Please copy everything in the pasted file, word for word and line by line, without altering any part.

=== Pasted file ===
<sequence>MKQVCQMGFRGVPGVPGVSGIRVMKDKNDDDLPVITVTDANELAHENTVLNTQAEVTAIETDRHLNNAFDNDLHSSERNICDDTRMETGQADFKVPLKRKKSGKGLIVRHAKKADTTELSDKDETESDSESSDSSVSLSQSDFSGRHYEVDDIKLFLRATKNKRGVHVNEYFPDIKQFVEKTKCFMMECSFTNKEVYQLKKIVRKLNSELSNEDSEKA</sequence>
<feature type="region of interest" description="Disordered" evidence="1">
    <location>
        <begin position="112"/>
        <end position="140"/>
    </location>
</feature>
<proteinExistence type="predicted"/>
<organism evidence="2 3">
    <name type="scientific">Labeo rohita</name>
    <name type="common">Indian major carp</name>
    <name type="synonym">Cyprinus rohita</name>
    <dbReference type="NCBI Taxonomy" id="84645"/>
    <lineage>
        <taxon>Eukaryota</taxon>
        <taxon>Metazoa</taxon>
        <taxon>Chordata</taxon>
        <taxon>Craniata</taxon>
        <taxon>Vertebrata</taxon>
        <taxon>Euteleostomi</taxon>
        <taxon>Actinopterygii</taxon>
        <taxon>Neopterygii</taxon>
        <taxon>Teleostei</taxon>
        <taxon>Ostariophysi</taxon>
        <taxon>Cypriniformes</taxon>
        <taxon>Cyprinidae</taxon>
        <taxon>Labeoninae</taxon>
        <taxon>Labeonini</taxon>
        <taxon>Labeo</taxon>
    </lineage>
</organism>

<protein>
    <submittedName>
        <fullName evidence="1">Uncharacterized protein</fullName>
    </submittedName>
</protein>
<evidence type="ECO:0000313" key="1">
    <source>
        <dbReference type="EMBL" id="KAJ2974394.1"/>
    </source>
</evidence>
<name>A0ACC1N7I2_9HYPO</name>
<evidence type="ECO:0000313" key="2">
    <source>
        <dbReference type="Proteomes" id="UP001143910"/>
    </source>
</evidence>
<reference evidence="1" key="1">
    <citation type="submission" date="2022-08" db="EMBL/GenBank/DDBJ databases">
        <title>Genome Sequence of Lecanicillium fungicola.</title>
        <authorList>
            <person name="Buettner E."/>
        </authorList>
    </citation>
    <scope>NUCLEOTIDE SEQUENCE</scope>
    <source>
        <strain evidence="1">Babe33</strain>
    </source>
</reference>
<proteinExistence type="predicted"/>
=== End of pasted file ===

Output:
<sequence>MKQVCQMGFRGVPGVPGVSGIRVMKDKNDDDLPVITVTDANELAHENTVLNTQAEVTAIETDRHLNNAFDNDLHSSERNICDDTRMETGQADFKVPLKRKKSGKGLIVRHAKKADTTELSDKDETESDSESSDSSVSLSQSDFSGRHYEVDDIKLFLRATKNKRGVHVNEYFPDIKQFVEKTKCFMMECSFTNKEVYQLKKIVRKLNSELSNEDSEKA</sequence>
<feature type="region of interest" description="Disordered" evidence="1">
    <location>
        <begin position="112"/>
        <end position="140"/>
    </location>
</feature>
<proteinExistence type="predicted"/>
<organism evidence="2 3">
    <name type="scientific">Labeo rohita</name>
    <name type="common">Indian major carp</name>
    <name type="synonym">Cyprinus rohita</name>
    <dbReference type="NCBI Taxonomy" id="84645"/>
    <lineage>
        <taxon>Eukaryota</taxon>
        <taxon>Metazoa</taxon>
        <taxon>Chordata</taxon>
        <taxon>Craniata</taxon>
        <taxon>Vertebrata</taxon>
        <taxon>Euteleostomi</taxon>
        <taxon>Actinopterygii</taxon>
        <taxon>Neopterygii</taxon>
        <taxon>Teleostei</taxon>
        <taxon>Ostariophysi</taxon>
        <taxon>Cypriniformes</taxon>
        <taxon>Cyprinidae</taxon>
        <taxon>Labeoninae</taxon>
        <taxon>Labeonini</taxon>
        <taxon>Labeo</taxon>
    </lineage>
</organism>

<protein>
    <submittedName>
        <fullName evidence="1">Uncharacterized protein</fullName>
    </submittedName>
</protein>
<evidence type="ECO:0000313" key="1">
    <source>
        <dbReference type="EMBL" id="KAJ2974394.1"/>
    </source>
</evidence>
<name>A0ACC1N7I2_9HYPO</name>
<evidence type="ECO:0000313" key="2">
    <source>
        <dbReference type="Proteomes" id="UP001143910"/>
    </source>
</evidence>
<reference evidence="1" key="1">
    <citation type="submission" date="2022-08" db="EMBL/GenBank/DDBJ databases">
        <title>Genome Sequence of Lecanicillium fungicola.</title>
        <authorList>
            <person name="Buettner E."/>
        </authorList>
    </citation>
    <scope>NUCLEOTIDE SEQUENCE</scope>
    <source>
        <strain evidence="1">Babe33</strain>
    </source>
</reference>
<proteinExistence type="predicted"/>